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Lessons from Darjeeling

By P. Kharel
pkharel1Ten political parties in the Darjeeling region of India’s West Bengal state last month joined hands to set forth their common agenda: Darjeeling first and foremost. Protests erupted in the wake of the Banerjee state government that decreed that Bengali language be made compulsory at schools. At least six have been killed by the repressive regime, with which even the union government headed by Narendra Modi seems unhappy.
There are some fifth columnists who try comparing the issues raised by the Madhesh parties in Nepal with the language issue in Darjeeling, which is dominated by Nepali-speaking population. Some Madhesh leaders, whose existing popular standing is dismal, want Hindi to be imposed as the national language, though it is not the mother tongue of any community. The move is a blatant bid to do India’s bidding.
JUST DEMAND: In Darjeeling, the Nepali community is only asking for not imposing Bengali as a compulsory subject at educational institutions by the maverick and increasingly sectarian chief minister Mamata Banerjee. The Nepali-speaking people do not demand their mother tongue to be imposed on all Bengalis nor do they oppose Hindi and English being prioritised as national language across the country.
Peaceful protests and Darjeeling closure marked the people’s mood while the state government used repressive measures to quell the rallyists. The Indian press has shown little sympathy for the genuine demands originating in Darjeeling, which is not surprising, given its history of toeing the lines set by the government on such issues.
Any Indian ambassador in Kathmandu is assured of the easiest of access to the prime minister for any and every reason. To expect reciprocity on this is removing oneself from the harsh reality created by ignorance and weak-kneed stance by the Nepali side down the years. But there is a limit to everything.
The disturbances in Darjeeling should have drawn the attention and concern of the Nepal government. Instead, the government demonstrated a helpless, shameless attitude. The Foreign Ministry did not show its existence. Krishna Bahadur Mahara, with the foreign ministry portfolio, took his own time to fly to Delhi in connection with the inevitably next visit to the Indian capital by Prime Minister Sher Bahadur Deuba.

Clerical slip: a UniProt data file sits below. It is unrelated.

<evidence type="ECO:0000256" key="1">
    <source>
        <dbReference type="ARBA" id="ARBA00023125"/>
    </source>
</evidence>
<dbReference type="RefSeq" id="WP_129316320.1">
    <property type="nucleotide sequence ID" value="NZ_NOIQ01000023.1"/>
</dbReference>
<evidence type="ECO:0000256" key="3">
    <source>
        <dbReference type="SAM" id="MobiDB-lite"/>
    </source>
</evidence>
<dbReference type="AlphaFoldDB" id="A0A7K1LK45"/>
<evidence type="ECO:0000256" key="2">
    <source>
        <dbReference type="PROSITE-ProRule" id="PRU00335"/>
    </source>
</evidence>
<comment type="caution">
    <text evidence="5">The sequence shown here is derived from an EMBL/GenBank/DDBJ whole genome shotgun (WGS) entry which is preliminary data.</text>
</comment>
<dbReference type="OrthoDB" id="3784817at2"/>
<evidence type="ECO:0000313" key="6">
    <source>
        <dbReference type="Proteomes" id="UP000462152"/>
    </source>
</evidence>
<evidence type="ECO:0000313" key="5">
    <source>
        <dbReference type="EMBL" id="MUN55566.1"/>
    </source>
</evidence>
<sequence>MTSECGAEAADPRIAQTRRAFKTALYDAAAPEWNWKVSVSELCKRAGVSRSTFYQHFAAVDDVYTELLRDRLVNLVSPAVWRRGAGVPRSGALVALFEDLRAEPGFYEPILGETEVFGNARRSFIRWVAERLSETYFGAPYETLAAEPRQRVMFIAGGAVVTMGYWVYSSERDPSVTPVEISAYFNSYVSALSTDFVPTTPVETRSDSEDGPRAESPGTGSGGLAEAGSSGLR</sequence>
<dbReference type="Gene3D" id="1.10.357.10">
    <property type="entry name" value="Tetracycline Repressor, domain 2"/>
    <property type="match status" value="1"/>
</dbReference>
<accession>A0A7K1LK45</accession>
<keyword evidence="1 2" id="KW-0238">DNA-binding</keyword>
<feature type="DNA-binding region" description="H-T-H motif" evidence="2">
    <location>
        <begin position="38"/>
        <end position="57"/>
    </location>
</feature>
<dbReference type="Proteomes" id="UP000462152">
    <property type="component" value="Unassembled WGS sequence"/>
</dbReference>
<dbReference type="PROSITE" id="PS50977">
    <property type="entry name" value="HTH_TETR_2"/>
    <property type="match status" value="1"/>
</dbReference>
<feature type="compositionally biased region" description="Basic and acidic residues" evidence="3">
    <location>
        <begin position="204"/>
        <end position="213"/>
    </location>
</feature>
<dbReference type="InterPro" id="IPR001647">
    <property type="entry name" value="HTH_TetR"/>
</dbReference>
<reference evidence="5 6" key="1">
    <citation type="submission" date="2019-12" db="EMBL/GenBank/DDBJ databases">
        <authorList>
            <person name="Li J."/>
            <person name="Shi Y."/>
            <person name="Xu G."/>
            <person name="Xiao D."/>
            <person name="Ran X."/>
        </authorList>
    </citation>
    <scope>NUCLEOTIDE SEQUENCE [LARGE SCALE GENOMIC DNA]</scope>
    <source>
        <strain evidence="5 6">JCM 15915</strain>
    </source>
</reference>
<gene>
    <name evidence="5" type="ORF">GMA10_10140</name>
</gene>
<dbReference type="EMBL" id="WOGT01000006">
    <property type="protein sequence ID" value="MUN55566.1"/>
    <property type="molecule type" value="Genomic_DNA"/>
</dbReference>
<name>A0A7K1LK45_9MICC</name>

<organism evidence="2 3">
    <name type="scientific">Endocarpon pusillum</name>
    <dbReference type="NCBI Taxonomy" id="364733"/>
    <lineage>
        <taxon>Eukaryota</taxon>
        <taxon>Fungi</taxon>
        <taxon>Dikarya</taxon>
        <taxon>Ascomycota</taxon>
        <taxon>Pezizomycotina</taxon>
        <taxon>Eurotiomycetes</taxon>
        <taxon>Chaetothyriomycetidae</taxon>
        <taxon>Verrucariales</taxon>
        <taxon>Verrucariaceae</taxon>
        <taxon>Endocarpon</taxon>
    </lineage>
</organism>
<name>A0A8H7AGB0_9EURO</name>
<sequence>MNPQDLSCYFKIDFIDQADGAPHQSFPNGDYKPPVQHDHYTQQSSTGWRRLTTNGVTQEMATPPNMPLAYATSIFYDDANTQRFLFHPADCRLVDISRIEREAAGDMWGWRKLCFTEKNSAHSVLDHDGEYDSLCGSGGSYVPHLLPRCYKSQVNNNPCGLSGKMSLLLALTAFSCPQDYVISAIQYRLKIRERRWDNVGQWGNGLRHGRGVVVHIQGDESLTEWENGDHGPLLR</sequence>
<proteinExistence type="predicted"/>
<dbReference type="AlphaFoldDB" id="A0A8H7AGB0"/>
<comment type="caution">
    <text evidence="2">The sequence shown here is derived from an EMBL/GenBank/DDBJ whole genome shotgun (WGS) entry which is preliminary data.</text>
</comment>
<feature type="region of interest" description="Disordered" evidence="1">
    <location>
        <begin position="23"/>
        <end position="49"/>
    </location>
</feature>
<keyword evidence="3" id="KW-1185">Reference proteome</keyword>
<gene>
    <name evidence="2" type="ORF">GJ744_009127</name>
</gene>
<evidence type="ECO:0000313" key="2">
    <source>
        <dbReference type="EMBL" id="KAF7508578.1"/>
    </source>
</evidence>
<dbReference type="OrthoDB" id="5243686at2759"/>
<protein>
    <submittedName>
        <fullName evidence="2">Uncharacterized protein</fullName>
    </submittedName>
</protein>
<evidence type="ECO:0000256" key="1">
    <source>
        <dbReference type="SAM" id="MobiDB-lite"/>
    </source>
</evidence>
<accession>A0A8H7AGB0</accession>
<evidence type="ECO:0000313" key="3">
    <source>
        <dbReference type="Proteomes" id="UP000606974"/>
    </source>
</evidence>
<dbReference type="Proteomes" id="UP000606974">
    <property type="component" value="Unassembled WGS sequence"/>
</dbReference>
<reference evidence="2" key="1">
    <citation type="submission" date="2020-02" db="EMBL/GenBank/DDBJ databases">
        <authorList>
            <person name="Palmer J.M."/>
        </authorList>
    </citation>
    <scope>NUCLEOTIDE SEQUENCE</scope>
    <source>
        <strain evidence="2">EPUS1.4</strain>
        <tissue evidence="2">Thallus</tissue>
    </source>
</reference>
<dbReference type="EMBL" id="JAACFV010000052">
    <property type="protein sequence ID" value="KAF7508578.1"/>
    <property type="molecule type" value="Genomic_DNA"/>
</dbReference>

Meanwhile, what was Dip Kumar Upadhyay doing in New Delhi in his second innings and the so-called elevation as ambassador equivalent to the rank of a full minister? (By the way, such elevation does not in any way make any difference in the actual status as far as the country he is accredited to.)
We are not aware of anything of import being raised by Upadhyay with the Indian government. Or are we to believe he has gone for the lame explanation of “quiet diplomacy”? Not that he believed in such exercise in the past, given his penchant for publicity. He gave interviews, over the telephone and face to face, in the past. Unable to reconcile to being recalled for working against the government of K.P. Oli, Upadhyay fumed and fretted until his own party joined the Pushpa Kamal Dahal-led government and insisted on being reappointed to our embassy at Barahkhamba Road in New Delhi.
The issues New Delhi and closest friends in Nepal characterise as the chief features of Nepal-India ties are most consistently and pervasively present in Darjeeling than anywhere else. Yet the West Banerjee state government went on the rampage to suppress the genuine demands in Darjeeling.
SHAMELESS SILENCE: Shocking was also the silence, both in India and in Nepal, of political parties and the so-called civil society leaders over the development in Darjeeling. The Indian media, as has always been their wont, gave scanty coverage but without comprehensive interviews with the leaders of the Darjeeling movement.
In Nepal, news and comments were carried in a sizeable section of the news media. But talk shows were conspicuous by their spiking of the Darjeeling issue. Dabur and other merchandise advertising order and munificence hopefuls shied away from discussing the issue. University professors and “foreign policy experts” seemed to have gone on a long holiday or gone underground. At least their voice went lost.
In most cases, “scholars”, affiliated to one political party or the other, do not dare to break the silence maintained by their political patrons. And this is nothing new. Such groups and individuals spoke nothing during the various economic blockades in the past five decades, unless they were in power. Their mouthpieces also did not raise the issue in its various dimensions.
As for the Indian media, they just pretend as if nothing is happening or offer the government’s version of a development of the Darjeeling type. This was the case in past, it is the same today and it is almost a certainty that will remain so for at least a foreseeable future. The global TV channel Al Jazeera, although funded by the less than full-fledged democratic government of Qatar and does not cover criticism of the Qatari government or its vital interests, stands out as qualitatively a far more professionally independent news media.

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